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Genetic and Rare Diseases Information Center (GARD)

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Fibrocartilaginous embolism

Other Names for this Disease
  • Embolism, fibrocartilaginous
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Tests & Diagnosis

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How is fibrocartilaginous embolism diagnosed?

Initially, all cases of fibrocartilaginous embolism (FCE) were discovered at autopsy. In 1991, the first diagnosis of FCE was made in a patient who survived. Although there are no formal diagnostic criteria for FCE in a living individual, a number of authors have suggested specific features that make the diagnosis likely. These include minor trauma before the event, absence of vascular risk factors, spinal cord imaging consistent with an evolving infarction, normal cerebrospinal fluid (CSF) analysis, and the exclusion of other possible causes.[1]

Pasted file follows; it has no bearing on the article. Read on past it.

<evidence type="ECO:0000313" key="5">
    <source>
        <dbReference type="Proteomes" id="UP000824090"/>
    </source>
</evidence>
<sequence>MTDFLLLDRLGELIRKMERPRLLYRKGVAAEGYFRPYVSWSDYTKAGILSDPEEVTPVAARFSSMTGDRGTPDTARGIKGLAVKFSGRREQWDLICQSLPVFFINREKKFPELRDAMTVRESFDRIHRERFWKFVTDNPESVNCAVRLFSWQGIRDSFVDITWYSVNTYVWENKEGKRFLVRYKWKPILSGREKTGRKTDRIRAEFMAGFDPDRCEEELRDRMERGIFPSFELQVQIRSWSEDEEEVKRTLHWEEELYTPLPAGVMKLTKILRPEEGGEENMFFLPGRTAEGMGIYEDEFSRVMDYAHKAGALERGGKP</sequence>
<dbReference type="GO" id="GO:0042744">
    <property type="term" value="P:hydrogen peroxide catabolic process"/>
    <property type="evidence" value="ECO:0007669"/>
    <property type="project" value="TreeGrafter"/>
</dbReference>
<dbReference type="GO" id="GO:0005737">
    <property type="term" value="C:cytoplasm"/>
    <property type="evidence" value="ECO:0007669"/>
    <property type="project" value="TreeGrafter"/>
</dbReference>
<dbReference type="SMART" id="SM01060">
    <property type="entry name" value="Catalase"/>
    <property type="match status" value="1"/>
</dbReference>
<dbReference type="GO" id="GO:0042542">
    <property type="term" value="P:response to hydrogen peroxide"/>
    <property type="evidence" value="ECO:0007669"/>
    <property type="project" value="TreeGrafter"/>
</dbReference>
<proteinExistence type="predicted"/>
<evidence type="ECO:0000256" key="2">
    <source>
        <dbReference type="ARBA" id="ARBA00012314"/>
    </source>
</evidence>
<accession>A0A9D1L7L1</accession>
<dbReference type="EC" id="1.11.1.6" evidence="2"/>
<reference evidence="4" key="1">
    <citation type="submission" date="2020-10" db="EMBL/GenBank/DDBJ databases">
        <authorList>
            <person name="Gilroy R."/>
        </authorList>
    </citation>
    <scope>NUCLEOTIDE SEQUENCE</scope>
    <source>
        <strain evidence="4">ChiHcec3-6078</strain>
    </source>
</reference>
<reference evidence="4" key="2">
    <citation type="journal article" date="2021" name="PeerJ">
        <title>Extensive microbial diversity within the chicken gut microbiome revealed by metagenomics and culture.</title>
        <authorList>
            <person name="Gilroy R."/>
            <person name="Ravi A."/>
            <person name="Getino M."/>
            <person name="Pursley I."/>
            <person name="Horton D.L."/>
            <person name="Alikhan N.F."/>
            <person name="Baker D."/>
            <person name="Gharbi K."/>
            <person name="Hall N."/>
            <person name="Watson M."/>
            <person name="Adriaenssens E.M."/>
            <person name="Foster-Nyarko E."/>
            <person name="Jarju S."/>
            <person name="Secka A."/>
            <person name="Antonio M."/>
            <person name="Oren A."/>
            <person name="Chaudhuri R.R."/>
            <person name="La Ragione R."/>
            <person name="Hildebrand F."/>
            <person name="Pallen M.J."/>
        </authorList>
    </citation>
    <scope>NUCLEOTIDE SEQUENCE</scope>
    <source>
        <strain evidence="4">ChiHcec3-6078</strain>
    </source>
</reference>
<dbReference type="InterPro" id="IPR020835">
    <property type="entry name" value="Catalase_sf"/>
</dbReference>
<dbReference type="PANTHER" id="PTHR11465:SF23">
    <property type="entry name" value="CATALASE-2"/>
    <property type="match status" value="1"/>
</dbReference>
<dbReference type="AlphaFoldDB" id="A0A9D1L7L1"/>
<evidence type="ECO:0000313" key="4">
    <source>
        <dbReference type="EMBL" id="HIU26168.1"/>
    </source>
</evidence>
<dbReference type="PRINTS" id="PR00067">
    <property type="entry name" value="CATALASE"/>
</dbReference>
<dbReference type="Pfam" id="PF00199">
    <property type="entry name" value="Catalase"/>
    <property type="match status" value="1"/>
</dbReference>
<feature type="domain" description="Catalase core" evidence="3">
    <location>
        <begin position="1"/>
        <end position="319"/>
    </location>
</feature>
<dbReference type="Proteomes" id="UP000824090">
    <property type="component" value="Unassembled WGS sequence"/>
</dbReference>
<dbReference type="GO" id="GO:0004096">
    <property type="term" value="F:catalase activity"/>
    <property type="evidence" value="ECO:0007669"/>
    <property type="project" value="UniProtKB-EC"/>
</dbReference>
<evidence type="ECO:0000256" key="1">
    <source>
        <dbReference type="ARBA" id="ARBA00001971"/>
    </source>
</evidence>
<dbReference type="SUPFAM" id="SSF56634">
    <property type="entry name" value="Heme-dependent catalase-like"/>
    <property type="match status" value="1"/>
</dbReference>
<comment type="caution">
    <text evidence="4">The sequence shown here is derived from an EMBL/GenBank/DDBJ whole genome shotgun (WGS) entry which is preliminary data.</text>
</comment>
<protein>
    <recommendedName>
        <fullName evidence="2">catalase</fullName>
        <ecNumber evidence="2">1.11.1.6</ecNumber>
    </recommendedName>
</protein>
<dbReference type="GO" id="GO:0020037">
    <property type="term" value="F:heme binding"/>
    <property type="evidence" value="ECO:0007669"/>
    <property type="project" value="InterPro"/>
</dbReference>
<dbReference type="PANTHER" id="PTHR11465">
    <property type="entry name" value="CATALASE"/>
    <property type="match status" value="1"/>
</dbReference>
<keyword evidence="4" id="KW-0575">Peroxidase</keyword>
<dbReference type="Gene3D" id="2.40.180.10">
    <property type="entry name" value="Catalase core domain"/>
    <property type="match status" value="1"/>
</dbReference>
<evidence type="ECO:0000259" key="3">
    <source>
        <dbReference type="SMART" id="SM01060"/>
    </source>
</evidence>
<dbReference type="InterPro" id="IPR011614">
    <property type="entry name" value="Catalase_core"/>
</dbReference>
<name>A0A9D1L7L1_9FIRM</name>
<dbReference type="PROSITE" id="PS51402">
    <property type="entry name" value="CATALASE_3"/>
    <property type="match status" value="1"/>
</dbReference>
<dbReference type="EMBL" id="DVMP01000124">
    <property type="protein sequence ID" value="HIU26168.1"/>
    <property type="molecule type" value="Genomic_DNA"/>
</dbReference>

Last updated: 3/24/2011

  1. F. J. Mateena,b, P. A. Monradb, A. N. Leep Hunderfundb, C. E. Robertsonb and E. J. Sorenson. Clinically suspected fibrocartilaginous embolism: clinical characteristics, treatments, and outcomes. European Journal of Neurology. 2011; 18:218-225.